I settled the bill (sans gratuity) and escorted Clarielle to the grand staircase, leading her up to my third floor suite. The concierge glanced at us briefly but gave no further consideration to us — he had, after all, seen both of us ascend these stairs in the company of others of the opposite sex multiple times before, just not together. When we reached my rooms, my manservant Beiric had already prepared them for female company, lighting the rooms with just the proper amount of candlelight to give them a low, sensual flicker while still providing enough light that we could look into each other's eyes, and the room was lightly scented with a hint of an open bottle of wine and some subtle fruit — strawberry, perhaps? He otherwise made his presence unknown — I sometimes marvel at his ability to anticipate my needs, even before I know them myself. I really should pay him more.

I turned to embrace Clarielle and, in so doing, took a deep, heady breath of her hair and neck. As I suspected: lavender. If we had been in the north, in the provinces of Arthanos, Erlosche, or Oetahr for example, it would have been wildflowers. In the more civilized west in Etallios or Ocellen, honeyed rosewater. In my homeland of Bercany, across the bay to the east, it would have been lilac. Raia had always smelled of peach blossoms. Here, in the capital, it was always lavender, from the lowest born to, I would suspect, Her Imperial Majesty. Some day I would like to confirm that suspicion.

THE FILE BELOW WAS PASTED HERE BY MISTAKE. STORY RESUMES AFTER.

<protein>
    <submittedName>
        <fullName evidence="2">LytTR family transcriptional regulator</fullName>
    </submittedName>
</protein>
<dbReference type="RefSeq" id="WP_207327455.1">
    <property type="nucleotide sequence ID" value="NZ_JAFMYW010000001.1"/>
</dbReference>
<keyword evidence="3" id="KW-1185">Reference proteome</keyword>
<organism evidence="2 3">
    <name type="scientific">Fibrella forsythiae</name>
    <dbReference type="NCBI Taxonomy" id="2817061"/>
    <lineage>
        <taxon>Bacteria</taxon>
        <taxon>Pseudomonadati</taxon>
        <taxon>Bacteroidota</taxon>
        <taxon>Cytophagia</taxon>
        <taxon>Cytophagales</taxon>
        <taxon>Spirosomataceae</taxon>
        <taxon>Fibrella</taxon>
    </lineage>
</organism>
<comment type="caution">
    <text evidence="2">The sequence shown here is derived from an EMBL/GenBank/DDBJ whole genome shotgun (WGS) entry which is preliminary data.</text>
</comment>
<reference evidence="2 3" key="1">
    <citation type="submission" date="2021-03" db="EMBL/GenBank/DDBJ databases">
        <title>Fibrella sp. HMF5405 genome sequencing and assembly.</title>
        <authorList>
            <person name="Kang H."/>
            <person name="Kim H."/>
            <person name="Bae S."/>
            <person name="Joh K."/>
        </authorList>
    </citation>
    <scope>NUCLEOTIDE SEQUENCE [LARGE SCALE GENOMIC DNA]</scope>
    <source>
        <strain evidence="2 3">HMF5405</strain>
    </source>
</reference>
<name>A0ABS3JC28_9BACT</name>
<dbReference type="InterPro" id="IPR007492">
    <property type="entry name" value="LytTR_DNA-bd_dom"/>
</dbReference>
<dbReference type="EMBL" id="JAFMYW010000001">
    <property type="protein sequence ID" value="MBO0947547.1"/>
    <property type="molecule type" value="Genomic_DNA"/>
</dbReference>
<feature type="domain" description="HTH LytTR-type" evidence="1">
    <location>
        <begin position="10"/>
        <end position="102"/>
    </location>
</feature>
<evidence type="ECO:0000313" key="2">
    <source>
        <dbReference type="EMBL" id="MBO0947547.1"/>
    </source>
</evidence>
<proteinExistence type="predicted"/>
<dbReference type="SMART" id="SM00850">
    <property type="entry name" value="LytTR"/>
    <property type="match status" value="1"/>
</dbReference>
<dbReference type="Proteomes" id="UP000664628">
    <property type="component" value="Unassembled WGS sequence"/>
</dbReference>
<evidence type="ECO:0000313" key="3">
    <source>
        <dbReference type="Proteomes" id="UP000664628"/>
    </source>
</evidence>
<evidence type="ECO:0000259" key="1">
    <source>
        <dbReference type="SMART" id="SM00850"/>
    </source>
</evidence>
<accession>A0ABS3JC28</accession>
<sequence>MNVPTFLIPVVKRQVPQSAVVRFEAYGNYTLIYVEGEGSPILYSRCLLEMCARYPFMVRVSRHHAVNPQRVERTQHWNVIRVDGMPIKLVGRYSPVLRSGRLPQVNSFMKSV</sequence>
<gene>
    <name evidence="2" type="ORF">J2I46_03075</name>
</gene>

Clarielle sighed at my touch, and pressed her body against mine as I ran my lips lightly down her neck from her ear to her collarbone. "We should discuss your fee," I whispered as I nuzzled her earlobe.

"We... we can discuss that after..." she said, foolishly. She had been at this only a short while. I was surprised the guild let her work in the Imperial Crown. She once again made a wanton attempt to reach for my manhood, but I deftly seized her hand once again.

"Not yet," I said. "Let us take this nice and slowly. I have a reputation as the world's greatest lover to maintain, after all."

She blushed and removed the outer layer of her dress to reveal the corset and camisole underneath. Imagine! A courtesan blushing at such a simple flirtation. This was almost too easy.